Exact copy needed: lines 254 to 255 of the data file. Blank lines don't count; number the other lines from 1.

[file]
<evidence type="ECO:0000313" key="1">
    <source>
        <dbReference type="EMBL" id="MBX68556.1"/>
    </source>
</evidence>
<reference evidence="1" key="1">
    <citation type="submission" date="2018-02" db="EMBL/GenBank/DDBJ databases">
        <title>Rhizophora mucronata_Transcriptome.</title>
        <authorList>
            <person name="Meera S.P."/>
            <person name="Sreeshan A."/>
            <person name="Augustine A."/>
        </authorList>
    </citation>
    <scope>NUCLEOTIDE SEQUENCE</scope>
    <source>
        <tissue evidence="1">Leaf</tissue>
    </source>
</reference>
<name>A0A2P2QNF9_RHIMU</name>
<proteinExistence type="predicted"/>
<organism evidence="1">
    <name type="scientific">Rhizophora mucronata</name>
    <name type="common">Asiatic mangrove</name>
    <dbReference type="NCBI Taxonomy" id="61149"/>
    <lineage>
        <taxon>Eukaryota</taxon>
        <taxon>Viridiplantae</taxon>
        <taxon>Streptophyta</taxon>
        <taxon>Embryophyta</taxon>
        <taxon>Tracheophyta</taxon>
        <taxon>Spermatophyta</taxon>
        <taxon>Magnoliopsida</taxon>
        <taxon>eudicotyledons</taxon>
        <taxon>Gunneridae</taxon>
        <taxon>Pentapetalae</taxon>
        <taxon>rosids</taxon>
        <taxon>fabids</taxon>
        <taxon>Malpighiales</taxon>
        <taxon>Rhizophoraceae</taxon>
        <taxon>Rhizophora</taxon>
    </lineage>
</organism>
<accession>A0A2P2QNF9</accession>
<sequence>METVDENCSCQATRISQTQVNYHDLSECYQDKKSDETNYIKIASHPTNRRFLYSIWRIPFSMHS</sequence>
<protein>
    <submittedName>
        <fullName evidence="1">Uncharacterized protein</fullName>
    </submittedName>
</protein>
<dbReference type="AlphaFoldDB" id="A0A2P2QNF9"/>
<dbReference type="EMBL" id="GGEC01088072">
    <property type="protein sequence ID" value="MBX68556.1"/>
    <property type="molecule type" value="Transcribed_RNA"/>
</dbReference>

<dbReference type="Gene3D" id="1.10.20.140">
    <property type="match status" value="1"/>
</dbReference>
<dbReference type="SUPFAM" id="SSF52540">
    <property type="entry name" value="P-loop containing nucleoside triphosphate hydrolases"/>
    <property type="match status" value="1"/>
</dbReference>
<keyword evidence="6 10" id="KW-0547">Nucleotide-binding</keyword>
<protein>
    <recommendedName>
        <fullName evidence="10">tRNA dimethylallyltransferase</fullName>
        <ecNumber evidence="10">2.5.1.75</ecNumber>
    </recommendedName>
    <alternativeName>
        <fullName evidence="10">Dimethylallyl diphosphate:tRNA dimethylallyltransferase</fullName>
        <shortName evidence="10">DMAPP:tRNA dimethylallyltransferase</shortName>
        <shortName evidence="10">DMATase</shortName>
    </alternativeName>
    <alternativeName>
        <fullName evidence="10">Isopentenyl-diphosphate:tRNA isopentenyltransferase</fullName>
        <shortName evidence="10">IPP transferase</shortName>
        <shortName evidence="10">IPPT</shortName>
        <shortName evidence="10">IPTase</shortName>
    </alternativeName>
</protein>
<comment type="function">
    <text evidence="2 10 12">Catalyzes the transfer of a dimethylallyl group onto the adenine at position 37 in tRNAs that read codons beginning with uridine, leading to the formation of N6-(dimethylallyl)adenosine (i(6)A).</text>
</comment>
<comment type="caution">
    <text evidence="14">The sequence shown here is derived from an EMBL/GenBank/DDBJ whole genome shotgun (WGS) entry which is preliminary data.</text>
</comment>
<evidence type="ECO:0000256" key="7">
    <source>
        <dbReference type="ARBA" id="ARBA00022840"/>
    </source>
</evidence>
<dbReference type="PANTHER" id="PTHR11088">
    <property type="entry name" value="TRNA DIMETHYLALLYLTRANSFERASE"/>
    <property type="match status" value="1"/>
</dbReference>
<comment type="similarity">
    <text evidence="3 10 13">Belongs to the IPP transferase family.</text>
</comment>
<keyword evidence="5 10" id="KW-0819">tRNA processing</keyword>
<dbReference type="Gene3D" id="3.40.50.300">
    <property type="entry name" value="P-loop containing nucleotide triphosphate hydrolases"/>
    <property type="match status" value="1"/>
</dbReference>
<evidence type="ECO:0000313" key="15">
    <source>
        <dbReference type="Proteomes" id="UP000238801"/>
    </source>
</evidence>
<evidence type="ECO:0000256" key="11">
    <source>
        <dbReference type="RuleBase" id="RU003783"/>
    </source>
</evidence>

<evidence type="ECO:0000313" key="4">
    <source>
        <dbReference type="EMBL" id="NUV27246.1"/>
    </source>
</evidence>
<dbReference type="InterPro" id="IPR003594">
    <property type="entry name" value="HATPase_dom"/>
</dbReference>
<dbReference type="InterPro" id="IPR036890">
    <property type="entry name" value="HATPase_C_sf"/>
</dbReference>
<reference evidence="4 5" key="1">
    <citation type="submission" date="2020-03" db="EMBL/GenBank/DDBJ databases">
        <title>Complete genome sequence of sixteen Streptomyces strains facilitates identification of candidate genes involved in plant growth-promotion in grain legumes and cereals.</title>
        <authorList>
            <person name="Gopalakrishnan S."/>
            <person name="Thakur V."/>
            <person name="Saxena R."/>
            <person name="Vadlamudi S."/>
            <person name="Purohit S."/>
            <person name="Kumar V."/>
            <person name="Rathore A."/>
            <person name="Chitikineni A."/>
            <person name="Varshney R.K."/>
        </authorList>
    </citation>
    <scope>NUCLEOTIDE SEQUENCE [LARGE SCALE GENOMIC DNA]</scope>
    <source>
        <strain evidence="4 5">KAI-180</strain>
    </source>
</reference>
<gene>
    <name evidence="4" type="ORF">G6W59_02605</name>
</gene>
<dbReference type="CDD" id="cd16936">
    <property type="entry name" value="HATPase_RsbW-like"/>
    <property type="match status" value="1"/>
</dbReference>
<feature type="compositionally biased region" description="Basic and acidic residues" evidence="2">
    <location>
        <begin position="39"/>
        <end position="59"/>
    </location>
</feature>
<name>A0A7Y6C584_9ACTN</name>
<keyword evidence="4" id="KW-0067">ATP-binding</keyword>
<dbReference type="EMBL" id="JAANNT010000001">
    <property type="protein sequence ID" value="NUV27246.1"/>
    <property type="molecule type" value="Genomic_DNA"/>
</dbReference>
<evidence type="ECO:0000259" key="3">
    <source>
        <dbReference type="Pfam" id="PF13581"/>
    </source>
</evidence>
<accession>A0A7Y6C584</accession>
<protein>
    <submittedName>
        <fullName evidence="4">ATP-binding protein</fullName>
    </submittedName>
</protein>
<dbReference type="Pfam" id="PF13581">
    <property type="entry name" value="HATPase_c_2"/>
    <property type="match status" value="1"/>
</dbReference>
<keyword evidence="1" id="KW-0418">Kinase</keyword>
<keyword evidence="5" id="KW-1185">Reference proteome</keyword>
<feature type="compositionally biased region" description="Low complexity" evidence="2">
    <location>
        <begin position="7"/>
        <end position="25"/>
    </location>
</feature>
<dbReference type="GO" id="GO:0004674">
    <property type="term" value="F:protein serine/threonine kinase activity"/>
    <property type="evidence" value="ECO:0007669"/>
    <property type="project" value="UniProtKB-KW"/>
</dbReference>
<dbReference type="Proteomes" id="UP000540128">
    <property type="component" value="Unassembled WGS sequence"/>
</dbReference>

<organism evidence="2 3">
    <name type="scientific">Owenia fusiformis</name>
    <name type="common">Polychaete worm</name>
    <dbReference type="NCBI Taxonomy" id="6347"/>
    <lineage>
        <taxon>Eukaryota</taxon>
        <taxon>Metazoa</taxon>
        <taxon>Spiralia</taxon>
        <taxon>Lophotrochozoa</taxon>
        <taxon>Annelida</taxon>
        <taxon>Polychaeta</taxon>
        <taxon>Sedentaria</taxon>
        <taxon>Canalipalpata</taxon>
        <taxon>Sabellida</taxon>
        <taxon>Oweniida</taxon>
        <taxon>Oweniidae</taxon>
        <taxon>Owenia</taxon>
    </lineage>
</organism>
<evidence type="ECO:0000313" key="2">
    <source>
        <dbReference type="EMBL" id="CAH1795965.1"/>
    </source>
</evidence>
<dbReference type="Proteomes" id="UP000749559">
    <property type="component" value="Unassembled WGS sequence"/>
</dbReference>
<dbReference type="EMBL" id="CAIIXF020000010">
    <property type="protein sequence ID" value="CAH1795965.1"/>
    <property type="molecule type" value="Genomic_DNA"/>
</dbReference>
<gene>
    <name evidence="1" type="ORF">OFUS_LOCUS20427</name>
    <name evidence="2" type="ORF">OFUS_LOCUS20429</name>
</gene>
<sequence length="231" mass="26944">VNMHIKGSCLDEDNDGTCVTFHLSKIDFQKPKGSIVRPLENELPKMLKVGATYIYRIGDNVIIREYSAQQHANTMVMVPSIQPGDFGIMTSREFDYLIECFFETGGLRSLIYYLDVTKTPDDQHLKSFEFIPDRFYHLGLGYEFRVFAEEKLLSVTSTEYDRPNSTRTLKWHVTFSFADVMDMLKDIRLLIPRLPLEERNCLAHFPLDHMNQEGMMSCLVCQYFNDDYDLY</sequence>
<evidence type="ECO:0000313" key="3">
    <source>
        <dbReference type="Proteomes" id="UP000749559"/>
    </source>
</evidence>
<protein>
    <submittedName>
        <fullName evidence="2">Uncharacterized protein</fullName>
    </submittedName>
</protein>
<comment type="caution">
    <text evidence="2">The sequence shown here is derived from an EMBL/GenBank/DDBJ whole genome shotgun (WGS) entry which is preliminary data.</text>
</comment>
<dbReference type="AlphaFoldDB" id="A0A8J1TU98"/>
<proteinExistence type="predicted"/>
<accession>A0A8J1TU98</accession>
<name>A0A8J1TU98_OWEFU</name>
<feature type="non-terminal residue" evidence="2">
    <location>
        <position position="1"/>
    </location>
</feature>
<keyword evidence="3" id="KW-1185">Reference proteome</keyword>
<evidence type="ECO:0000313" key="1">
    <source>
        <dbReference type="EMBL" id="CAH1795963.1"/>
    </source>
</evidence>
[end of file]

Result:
<evidence type="ECO:0000313" key="1">
    <source>